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Ruger Mark IV Lite
Courtesy Duke’s Sport Shop

Now that the nerve-rattling blasts of Independence Day have faded and the days of summer march toward fall, it’s time to dust off some .22s for plenty o’ fun – and not quite so loud – shooting. If you want lots of recreational shooting enjoyment at the lowest cost – sadly, it’s not nearly as cheap as it once was – you still can’t beat the little .22 rimfire cartridge.

There are so many outstandingly fun guns made for rimfire pursuits, both rifles and handguns. The rifles include semiautos, bolt guns and lever actions. As far as handguns, well, you can find any kind of semi-auto or revolver that meets your needs.

Even smaller guns don’t preclude fun and increase the challenge. If you’re involved in recreational shooting, challenge adds to the fun.

The Taurus Model 942 snub (above) and the Ruger Wrangler .22 LR Revolver (below with bird’s gead grip in a Simply Rugged holster) can make plinking more challenging due to their relatively small size. That increases the fun, though, and makes the shooter concentrate more on the fundamentals.

If single action revolvers like the Wrangler are your preference, you can get into the game at an attractive price with Ruger Wrangler and Super Wrangler guns and the Heritage Manufacturing Rough Rider series. You’d be surprised at how well they shoot, given their low asking price.

On my first trip to Wyoming to work on ranch pests with centerfire rifles, one of the guides packed a Rough Rider in his truck. I had some .22LR ammunition and exacted a fearsome toll on the local ground squirrel population.

 

For double action revolvers, you can go from the value priced, like the Taurus M942 small frame revolver, or to premium priced guns like the Smith & Wesson Model 617, the Colt King Cobra Target 22, or, if you can find one, the Ruger GP100. Each outstanding rimfire wheelgun has its own advantages and you can’t really go wrong.

The double action trigger pul weight on rimfire revolvers is necessarily high to ensure reliable ignition. For rimfire steel competitors, Apex Tactical has worked on the S&W Model 617 to get that trigger weight down without sacrificing reliability. They’ve done well, too. I use the harder-trigger .22 revolvers to hone my snubbie revolver trigger skills without spending my ammo budget on louder, more-costly-to-shoot boomers.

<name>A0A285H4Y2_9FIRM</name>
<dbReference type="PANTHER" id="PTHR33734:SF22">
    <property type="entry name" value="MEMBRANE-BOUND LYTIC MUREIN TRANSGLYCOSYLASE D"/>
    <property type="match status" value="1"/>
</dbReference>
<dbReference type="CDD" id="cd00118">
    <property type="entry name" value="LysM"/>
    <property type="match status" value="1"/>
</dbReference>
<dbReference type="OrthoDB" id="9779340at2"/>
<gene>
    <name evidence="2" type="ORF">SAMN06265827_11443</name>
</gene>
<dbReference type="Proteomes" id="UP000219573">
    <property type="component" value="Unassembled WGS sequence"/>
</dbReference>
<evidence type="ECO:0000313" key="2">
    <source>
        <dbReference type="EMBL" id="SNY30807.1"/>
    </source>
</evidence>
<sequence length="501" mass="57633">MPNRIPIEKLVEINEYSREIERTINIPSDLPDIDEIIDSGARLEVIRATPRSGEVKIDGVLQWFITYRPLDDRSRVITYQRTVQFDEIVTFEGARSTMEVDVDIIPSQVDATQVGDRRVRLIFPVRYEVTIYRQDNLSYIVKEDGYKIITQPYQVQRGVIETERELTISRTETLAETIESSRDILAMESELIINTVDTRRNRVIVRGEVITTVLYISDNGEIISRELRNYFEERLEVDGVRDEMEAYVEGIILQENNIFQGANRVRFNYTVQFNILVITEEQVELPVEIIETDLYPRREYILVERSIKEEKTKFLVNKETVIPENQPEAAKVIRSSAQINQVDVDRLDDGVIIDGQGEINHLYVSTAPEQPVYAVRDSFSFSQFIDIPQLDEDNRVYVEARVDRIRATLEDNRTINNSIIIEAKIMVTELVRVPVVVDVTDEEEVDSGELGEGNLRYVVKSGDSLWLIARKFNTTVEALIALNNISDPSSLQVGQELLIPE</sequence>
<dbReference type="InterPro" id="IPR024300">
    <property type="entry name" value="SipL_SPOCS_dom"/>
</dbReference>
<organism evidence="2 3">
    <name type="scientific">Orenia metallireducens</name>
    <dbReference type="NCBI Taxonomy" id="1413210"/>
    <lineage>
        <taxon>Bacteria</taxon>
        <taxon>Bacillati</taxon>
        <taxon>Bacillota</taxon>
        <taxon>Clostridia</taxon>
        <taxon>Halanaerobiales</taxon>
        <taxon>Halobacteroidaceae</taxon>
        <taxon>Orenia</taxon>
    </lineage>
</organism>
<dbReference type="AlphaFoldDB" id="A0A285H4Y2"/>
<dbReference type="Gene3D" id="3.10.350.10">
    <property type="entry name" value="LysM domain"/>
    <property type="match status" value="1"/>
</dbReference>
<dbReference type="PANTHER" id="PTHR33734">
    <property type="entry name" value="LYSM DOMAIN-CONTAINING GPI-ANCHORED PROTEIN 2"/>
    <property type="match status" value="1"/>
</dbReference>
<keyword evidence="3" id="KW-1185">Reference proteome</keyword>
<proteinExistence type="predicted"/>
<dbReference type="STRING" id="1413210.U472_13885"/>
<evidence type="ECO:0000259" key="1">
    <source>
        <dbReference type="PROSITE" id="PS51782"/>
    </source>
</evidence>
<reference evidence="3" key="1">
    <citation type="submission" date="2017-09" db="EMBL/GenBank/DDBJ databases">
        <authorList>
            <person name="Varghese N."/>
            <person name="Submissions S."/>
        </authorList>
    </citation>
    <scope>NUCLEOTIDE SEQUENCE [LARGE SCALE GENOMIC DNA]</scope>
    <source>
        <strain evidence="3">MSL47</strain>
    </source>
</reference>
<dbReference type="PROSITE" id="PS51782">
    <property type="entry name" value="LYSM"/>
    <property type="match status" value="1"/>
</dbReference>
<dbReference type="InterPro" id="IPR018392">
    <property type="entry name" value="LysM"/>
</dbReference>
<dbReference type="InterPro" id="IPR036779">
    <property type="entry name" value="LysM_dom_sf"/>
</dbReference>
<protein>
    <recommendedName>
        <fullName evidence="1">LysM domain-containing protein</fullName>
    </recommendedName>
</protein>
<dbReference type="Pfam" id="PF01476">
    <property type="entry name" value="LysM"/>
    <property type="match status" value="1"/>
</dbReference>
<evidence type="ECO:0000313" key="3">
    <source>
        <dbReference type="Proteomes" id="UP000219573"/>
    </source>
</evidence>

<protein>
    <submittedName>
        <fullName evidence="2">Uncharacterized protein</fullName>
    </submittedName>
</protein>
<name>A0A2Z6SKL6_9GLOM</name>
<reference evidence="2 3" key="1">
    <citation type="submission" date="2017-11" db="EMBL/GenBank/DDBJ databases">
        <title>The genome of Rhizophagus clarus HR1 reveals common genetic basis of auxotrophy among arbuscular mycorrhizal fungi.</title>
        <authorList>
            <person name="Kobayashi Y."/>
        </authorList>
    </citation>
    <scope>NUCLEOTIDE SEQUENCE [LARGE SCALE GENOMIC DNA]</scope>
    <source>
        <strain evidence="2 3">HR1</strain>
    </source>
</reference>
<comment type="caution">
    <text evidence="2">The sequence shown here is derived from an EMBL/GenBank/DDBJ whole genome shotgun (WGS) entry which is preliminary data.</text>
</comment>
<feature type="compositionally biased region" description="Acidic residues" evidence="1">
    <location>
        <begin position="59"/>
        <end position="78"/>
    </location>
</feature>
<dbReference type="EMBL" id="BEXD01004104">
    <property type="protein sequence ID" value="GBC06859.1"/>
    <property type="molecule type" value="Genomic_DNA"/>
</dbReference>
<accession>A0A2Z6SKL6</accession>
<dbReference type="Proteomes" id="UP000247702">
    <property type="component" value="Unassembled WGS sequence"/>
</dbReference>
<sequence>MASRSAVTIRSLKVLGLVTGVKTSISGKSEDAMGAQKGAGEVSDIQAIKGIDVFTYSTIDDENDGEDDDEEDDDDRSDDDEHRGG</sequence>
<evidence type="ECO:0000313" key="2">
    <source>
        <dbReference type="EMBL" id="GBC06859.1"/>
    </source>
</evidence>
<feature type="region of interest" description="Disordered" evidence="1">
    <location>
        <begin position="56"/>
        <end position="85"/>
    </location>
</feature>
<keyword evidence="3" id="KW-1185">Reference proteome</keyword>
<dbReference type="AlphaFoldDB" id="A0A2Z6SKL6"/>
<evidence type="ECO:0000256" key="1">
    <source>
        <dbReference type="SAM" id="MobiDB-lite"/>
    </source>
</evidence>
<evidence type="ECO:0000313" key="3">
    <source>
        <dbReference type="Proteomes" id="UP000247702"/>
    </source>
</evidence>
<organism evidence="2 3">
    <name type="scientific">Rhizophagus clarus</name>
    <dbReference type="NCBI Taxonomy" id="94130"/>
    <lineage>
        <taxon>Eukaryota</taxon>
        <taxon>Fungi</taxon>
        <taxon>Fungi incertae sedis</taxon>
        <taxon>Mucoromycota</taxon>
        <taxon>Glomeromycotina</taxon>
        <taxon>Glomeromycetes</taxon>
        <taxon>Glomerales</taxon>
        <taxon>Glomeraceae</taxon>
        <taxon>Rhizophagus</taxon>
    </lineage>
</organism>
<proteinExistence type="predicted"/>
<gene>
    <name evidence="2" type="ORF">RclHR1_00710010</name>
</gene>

For bolt guns, there’s the old Revelation single-shot I got second-(or third- or fourth-)hand for my eldest son, and a “gifted” Remington Model 34. The sole modern bolt action .22 I’ve used is the Ruger American Rimfire Compact. It’s a handy little .22 with more accuracy than I could take advantage of with irons so I added a Vortex Diamondback made specifically for rimfires.

The addition of the optic made a remarkable shooter a better-than-I-deserve shooter. It’s ideal for hunting, ammo testing, target work or as a nearby utility rifle for farm or ranch. I’m not sure there’s anything better.

While we have Ruger on the mind, the venerable 10/22 is – next to the Marlin M60 and variants – one of the most popular .22 semi-autos on the planet. The ten-shot rotary magazine has been one of the reasons for its success, along with the ease of maintenance. That’s led to vast customization options and, after patents expired, the most-commonly copied semi-auto rifle action there is. It’s a very personable little gun and I find myself preferring the take-down variants.

As a utility rifle, it’s hard to beat. The 10/22 is accurate, dependable, and lots of fun. It’s become a staple of the American gun-owning public.

For lever gun lovers, you can go back in time for the Marlin Model 39, for example, but now we have the handy little .22s from Henry Repeating Arms. I’ve owned a couple, the original, and the Henry Lever Action Small Game Carbine. It’s heavier with a just-over-16-inch octagonal barrel, nicely polished, with Skinner Peep sights atop the gun.

I find the peep gives me more precision over the semi-buckhorns on the original. The additional weight out front doesn’t hurt anything either.

For autoloading handguns, the Ruger Mark IV species works well for precision shooting and plinking fun. I have experience with the MK IV 22/45, but the “standard” models are fine range and field guns as well. The Smith & Wesson SW22 Victory, with a trigger like a Model 41, adaptability from aftermarket suppliers like Volquartsen, and innovative design gives up nothing in the fun department.

These days, I’m more of a paper-puncher as that helps me assess my relative skill level. Commercially available “fun” targets abound. We no longer shoot at the city dump and the target makers turn out lots of entertaining reactive target options.

Be careful with steel targets and observe the makers’ distance recommendations. “Shoot-through” reactive targets like those from THROOM are handy for fun shooting without the hazards of steel.

Get yourself a .22, some ammo and get out there. Observe the four rules and have fun. I’ll see you at the range.

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